Dr. Josh Rising: “Certainly, providers have a lot of choice in the device that they’re using, but sometimes it can be difficult to know what the right device for the right patient is. For example, does one type of hip work better in younger patients and another type work better in older patients? Or one better in men and one better in women? Right now, it is very difficult to help answer these questions that will then improve the outcomes for everybody. If we’re able to get better data such as through putting the UDI onto the claims form, that will really help us get that information that will let us answer those questions.” In the midst of payment reforms like value-based care, how can medical device identification help providers improve data analysis and meet quality performance benchmarks?

Dr. Josh Rising: “The bottom line is that we’re increasingly moving to a world where providers will be held accountable for the outcomes of the patients that they treat and it’s going to be extremely valuable for providers to have better information on the products that they’re using because they are going to be held accountable for those outcomes. Building a system to provide that information will be extremely useful for providers in this new world.”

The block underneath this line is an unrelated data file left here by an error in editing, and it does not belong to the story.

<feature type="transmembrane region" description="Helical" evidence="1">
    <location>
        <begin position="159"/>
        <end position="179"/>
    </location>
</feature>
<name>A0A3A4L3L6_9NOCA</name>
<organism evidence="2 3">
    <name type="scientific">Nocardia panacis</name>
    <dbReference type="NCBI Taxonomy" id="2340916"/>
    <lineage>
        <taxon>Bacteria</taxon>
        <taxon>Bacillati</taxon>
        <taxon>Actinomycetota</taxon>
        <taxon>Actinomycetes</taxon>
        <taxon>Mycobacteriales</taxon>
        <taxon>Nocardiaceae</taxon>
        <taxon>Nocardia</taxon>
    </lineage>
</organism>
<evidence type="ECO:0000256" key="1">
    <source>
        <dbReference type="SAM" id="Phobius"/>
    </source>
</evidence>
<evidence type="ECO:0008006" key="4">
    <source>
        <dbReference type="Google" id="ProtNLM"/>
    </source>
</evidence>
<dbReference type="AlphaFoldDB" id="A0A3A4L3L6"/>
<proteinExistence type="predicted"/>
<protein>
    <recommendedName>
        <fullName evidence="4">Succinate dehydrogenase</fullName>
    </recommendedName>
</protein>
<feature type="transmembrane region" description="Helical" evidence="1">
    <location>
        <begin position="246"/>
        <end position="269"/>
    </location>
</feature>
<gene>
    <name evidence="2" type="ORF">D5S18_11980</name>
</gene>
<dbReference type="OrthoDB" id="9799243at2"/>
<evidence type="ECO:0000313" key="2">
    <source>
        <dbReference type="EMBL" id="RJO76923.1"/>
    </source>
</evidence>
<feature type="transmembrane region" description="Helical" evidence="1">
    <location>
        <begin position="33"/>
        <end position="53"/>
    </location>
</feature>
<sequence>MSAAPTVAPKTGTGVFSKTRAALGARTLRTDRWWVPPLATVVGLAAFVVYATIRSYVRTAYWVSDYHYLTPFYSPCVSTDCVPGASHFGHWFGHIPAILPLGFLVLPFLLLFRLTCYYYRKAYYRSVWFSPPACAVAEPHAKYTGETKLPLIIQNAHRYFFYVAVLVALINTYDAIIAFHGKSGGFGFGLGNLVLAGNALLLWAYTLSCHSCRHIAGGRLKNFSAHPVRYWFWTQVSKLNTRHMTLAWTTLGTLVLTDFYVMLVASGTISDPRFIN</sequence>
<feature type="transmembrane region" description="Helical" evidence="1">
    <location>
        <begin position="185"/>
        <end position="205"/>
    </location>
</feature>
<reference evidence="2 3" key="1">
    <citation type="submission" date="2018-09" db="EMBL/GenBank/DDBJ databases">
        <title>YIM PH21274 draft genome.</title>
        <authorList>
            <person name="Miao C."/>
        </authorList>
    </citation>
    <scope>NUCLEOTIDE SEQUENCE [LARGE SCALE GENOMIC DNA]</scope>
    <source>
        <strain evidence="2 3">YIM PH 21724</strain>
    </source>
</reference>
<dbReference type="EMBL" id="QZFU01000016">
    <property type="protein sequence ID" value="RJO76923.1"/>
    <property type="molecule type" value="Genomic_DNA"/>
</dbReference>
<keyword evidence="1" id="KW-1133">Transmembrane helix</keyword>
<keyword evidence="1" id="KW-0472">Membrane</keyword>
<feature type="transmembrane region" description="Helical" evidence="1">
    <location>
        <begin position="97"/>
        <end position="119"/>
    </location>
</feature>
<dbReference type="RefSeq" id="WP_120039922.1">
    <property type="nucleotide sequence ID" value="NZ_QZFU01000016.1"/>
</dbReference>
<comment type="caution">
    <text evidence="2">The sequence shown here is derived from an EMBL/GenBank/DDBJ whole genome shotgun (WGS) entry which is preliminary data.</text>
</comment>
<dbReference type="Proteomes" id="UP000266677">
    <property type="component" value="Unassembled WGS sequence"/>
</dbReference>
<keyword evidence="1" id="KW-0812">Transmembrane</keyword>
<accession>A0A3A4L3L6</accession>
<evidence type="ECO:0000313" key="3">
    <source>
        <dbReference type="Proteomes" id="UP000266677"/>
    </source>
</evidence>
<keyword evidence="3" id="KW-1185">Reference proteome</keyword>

“That’s another reason why UDI in claims has seen support from a range of different stakeholders. A number of specific hospitals and health systems like Geisinger and Mercy have expressed their support for it. Payers like Aetna have talked about the value. Clinician groups like cardiologists, thoracic surgeons, and orthopedic surgeons have also talked about the value of making this happen.”

“I think the benefits are there for patient safety. They are there for accountable care organizations, which are looking for value. They are there for population health as well.”

“To point out, there have been a number of high profile reports recently that have looked at how to build a better device surveillance system and these reports have really highlighted UDI in claims as an important part of that surveillance system. FDA Commissioner Dr. Robert M. Califf, MD, has talked about the benefits of UDI in claims in a number of his recent comments as well.”